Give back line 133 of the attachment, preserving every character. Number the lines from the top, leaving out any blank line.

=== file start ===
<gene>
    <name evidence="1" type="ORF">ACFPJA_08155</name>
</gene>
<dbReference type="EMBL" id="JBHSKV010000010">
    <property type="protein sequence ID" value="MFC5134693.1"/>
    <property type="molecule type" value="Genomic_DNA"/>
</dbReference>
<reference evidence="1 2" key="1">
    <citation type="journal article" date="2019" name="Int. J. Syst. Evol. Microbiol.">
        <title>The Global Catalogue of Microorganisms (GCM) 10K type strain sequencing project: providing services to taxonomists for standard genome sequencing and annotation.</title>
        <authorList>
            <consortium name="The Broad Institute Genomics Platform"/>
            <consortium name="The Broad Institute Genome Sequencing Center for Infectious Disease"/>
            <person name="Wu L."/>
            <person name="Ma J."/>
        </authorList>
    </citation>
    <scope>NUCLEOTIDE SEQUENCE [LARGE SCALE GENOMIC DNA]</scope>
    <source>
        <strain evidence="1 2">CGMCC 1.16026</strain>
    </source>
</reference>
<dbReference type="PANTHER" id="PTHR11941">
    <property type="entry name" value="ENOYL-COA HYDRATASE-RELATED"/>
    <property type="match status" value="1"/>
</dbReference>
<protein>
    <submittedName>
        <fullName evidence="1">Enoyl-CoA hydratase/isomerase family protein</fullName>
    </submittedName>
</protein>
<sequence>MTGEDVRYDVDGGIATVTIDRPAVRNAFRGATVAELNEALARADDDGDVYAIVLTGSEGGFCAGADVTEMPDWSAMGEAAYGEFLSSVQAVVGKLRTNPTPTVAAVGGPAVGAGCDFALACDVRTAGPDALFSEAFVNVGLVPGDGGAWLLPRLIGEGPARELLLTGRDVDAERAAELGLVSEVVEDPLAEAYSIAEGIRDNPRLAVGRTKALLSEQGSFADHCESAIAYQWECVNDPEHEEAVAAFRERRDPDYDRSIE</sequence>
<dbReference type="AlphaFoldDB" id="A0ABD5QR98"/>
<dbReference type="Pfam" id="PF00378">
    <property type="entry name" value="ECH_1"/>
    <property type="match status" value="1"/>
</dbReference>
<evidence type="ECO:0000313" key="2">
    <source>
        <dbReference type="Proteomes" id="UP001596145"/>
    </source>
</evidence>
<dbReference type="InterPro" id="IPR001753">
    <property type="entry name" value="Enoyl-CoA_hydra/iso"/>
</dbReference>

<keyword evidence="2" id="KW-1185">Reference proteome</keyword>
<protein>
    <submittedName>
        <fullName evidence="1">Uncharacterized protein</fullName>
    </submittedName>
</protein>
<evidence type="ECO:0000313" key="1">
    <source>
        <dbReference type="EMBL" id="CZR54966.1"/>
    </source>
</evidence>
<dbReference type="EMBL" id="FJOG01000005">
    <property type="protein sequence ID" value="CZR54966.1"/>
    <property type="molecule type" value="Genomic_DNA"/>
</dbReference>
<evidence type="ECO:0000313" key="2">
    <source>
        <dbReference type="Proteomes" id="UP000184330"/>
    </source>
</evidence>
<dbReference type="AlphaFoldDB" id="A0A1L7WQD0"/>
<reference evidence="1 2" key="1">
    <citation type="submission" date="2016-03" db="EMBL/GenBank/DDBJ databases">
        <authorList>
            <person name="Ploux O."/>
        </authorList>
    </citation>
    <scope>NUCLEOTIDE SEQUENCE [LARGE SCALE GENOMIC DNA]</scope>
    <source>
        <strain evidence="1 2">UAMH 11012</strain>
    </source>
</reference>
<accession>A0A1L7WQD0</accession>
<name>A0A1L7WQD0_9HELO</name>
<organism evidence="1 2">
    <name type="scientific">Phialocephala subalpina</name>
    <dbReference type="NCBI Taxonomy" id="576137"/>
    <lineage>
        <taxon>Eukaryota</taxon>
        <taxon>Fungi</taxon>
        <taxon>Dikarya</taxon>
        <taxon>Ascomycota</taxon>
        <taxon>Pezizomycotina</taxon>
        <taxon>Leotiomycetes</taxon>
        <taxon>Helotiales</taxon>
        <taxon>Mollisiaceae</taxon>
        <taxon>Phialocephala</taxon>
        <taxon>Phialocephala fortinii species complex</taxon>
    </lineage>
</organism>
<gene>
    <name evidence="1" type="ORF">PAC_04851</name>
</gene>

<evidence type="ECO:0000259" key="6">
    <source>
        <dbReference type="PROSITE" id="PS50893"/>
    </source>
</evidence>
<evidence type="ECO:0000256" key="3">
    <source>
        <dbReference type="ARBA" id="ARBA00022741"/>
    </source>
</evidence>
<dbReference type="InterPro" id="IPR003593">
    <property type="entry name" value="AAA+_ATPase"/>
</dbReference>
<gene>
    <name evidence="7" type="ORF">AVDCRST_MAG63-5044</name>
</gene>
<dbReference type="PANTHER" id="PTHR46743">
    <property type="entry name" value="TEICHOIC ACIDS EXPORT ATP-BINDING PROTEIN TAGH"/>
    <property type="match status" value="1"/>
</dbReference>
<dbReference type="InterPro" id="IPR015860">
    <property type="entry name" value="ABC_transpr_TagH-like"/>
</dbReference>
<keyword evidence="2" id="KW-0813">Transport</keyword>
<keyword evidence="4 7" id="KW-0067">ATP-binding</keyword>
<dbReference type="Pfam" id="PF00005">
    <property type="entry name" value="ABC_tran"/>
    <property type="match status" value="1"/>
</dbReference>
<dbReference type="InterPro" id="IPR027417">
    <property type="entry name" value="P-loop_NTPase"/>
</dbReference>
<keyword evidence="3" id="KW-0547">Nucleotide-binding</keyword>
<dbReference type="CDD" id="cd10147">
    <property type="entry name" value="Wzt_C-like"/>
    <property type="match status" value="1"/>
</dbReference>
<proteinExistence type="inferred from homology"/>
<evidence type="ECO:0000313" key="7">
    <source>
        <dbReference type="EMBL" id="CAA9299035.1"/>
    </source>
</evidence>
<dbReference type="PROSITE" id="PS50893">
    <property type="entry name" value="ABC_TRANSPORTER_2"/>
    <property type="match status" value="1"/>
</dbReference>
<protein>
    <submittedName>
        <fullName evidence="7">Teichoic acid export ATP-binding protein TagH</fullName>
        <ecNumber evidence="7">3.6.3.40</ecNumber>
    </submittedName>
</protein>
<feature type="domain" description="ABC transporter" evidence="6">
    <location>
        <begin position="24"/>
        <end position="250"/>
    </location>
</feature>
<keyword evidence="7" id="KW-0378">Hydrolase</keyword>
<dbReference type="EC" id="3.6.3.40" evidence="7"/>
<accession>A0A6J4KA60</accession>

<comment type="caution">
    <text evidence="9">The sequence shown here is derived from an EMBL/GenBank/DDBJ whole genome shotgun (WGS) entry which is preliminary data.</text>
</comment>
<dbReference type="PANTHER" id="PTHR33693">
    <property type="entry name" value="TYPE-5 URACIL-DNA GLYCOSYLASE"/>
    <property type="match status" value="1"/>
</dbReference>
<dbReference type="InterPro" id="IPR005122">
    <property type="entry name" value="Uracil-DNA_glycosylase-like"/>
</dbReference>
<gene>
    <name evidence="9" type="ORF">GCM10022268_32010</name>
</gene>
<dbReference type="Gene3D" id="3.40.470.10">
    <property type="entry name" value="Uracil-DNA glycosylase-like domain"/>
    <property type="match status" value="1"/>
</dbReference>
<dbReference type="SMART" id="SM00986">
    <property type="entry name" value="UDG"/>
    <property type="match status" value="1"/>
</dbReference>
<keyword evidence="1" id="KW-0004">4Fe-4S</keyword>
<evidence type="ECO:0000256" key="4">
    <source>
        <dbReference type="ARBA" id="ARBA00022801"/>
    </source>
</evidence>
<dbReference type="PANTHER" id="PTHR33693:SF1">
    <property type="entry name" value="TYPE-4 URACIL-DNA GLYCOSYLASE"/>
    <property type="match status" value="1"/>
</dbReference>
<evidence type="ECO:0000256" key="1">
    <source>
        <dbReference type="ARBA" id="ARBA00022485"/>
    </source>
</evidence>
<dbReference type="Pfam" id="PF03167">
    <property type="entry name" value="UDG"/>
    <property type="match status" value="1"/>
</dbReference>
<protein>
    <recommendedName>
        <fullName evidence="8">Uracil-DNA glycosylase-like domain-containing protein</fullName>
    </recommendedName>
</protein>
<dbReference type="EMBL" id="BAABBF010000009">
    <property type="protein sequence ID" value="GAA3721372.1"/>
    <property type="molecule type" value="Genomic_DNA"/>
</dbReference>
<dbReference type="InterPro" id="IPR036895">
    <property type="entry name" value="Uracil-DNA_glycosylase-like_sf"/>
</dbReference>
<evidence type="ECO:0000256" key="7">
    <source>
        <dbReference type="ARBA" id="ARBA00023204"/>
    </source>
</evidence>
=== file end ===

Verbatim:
    <property type="entry name" value="Wzt_C-like"/>